Every head in the entire congregation swings toward the double doors I flung open.
My vision is fuzzy, no doubt from the two fifths of Scotch I used to try to drown out the fact that she’s marrying someone else today.
Because a Gable and a Riscoff can never be together.
But that doesn’t mean I’m going to watch Whitney Gable marry someone else and not say a goddamned word.
“You asshole. How dare you?”
Whitney is dressed in white, looking like the perfect bride, aside from the militant look on her face as she stomps down the aisle toward me.
I might’ve miscalculated in my drunken haze.
“You can’t marry him.” I’m pretty sure my words slur, but I don’t care.
“I don’t know why you think you get to have an opinion, but get the hell out of here.”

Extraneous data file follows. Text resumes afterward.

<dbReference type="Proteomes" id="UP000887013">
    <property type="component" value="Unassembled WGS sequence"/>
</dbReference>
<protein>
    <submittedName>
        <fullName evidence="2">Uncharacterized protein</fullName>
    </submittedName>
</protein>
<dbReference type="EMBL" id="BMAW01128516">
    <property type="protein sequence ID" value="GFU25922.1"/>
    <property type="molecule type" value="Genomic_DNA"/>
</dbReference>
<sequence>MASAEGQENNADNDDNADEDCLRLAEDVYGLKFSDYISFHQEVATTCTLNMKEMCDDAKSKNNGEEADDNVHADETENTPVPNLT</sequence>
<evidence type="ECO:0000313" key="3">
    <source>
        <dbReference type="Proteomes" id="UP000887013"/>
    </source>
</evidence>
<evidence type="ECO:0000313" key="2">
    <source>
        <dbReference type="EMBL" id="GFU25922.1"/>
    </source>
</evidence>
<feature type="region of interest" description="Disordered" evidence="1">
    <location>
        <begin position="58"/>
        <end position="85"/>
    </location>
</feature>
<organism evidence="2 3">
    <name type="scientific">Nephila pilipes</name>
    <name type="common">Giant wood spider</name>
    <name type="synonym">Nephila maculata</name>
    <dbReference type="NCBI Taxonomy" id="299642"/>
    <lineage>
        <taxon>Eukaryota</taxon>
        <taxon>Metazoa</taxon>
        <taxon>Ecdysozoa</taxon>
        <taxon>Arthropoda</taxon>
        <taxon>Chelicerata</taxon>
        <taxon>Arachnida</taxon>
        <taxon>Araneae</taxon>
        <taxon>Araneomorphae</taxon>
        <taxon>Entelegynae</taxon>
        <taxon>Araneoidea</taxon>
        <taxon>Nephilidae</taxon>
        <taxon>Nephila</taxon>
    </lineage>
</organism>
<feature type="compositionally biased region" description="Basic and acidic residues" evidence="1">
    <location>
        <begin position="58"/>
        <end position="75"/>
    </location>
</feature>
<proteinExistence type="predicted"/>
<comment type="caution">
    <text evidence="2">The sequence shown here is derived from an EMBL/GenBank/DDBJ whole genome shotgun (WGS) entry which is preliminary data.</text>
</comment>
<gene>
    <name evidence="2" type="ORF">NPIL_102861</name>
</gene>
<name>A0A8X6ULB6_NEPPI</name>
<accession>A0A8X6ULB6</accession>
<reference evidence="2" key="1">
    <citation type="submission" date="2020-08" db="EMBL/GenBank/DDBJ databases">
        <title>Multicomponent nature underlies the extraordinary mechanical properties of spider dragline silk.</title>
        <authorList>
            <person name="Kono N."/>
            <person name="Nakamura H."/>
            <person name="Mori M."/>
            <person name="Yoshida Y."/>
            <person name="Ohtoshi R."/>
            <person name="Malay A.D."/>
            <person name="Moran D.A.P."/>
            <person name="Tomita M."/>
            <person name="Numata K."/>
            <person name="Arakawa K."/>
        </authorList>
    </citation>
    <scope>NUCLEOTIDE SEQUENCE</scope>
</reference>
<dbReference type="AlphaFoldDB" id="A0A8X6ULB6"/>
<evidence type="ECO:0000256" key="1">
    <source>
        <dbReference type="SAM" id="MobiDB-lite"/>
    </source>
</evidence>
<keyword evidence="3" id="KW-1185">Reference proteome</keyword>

“I can buy and sell him.” More slurring.
Whitney’s eyes burn with anger.
“I. Don’t. Care. Because you can’t buy me.”
Two sets of arms grab me from behind and drag me back toward the doors.
“Don’t do this—” My words are cut off as I’m shoved down the front steps of the church.
“If you ever look at my sister again, I will fucking kill you myself. I don’t care how much fucking money your family has.” Whitney’s brother looms over me, and I don’t doubt his promise, especially not while he’s wearing his Army dress uniform and green beret.
Next to him is the groom. The man who sold Whitney the biggest crock of shit I’ve ever heard in my life. I told myself there was no way she’d ever go through with it. No way her brother would let her.
I was wrong.
He’d let her marry anyone but a Riscoff.
The groom smirks but says nothing as they both turn and march up the steps.
If I wasn’t so fucking wasted, I’d go back in and try again.
He might be marrying her today, but I’m not done with Whitney Gable.
I’ll never be done with her.